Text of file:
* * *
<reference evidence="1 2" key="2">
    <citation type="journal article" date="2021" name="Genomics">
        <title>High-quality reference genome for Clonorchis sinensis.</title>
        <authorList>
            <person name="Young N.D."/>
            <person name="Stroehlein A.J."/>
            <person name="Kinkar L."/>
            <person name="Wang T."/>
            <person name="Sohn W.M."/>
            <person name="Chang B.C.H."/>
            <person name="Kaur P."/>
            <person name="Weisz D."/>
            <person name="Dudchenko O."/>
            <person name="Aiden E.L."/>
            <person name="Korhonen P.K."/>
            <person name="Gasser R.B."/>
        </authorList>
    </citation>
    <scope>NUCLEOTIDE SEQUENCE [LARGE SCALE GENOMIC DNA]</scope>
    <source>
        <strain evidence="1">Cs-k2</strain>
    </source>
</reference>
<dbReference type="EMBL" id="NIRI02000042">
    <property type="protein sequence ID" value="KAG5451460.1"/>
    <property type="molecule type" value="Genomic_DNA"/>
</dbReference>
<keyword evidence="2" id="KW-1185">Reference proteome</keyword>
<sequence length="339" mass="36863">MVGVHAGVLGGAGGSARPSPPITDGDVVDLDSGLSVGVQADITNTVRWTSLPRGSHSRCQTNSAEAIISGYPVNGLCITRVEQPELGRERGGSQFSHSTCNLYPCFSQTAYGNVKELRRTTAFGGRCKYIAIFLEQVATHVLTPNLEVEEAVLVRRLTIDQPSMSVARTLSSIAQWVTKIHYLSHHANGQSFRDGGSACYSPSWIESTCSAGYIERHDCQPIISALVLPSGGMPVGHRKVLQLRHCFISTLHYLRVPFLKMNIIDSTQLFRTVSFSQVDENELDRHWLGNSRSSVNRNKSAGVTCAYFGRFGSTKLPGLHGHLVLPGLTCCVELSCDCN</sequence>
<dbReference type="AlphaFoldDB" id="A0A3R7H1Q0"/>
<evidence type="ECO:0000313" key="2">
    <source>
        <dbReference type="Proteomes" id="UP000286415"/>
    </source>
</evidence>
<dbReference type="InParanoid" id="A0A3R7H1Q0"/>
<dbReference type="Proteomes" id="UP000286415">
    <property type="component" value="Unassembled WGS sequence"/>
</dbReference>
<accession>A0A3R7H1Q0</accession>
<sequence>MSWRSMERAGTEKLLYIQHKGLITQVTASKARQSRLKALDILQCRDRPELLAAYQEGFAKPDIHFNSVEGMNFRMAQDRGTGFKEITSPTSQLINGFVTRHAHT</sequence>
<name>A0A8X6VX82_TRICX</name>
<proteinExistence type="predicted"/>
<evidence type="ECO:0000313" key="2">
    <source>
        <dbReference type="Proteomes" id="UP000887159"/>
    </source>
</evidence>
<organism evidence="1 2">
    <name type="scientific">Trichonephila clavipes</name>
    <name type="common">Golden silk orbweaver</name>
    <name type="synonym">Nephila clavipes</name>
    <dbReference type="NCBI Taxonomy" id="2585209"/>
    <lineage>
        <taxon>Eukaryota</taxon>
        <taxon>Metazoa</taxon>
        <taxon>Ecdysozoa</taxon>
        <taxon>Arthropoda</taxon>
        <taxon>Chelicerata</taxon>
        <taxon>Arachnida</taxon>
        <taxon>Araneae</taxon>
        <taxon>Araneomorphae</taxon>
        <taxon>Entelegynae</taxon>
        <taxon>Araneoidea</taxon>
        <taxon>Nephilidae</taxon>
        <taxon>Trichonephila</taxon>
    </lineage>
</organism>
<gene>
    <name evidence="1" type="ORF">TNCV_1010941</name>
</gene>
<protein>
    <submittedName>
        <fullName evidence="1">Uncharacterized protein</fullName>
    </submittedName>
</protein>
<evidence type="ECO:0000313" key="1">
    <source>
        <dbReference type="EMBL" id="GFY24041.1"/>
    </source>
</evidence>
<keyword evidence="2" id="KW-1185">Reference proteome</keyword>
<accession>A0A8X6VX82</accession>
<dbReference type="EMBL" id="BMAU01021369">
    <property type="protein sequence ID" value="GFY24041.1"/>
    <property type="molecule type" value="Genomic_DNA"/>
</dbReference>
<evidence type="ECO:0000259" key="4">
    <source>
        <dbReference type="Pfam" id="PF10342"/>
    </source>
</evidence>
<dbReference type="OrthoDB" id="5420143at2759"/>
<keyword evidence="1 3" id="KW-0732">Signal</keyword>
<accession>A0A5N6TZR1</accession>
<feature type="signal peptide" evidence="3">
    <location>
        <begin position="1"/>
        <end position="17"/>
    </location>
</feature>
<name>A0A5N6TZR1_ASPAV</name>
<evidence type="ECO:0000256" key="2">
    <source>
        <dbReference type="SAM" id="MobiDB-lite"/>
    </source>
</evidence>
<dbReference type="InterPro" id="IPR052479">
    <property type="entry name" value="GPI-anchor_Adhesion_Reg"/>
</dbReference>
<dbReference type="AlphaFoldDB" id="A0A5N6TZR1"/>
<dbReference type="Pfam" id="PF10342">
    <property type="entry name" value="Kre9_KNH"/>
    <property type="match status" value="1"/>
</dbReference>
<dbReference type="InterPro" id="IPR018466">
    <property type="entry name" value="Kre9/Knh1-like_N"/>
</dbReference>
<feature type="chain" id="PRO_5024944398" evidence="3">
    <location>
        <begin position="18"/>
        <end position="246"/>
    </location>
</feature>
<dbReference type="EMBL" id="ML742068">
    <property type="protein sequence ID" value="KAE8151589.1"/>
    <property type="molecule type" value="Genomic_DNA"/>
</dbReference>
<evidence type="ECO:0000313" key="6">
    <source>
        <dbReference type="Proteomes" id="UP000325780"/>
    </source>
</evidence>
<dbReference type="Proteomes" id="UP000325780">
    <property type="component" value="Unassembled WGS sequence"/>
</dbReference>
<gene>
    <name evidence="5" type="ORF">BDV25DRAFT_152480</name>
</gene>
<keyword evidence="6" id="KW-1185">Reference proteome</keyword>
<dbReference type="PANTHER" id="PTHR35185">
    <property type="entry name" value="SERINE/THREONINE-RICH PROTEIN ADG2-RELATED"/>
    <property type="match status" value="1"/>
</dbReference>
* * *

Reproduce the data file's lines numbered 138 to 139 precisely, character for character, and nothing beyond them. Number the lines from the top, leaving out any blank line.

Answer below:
    <name evidence="5" type="ORF">BDV25DRAFT_152480</name>
</gene>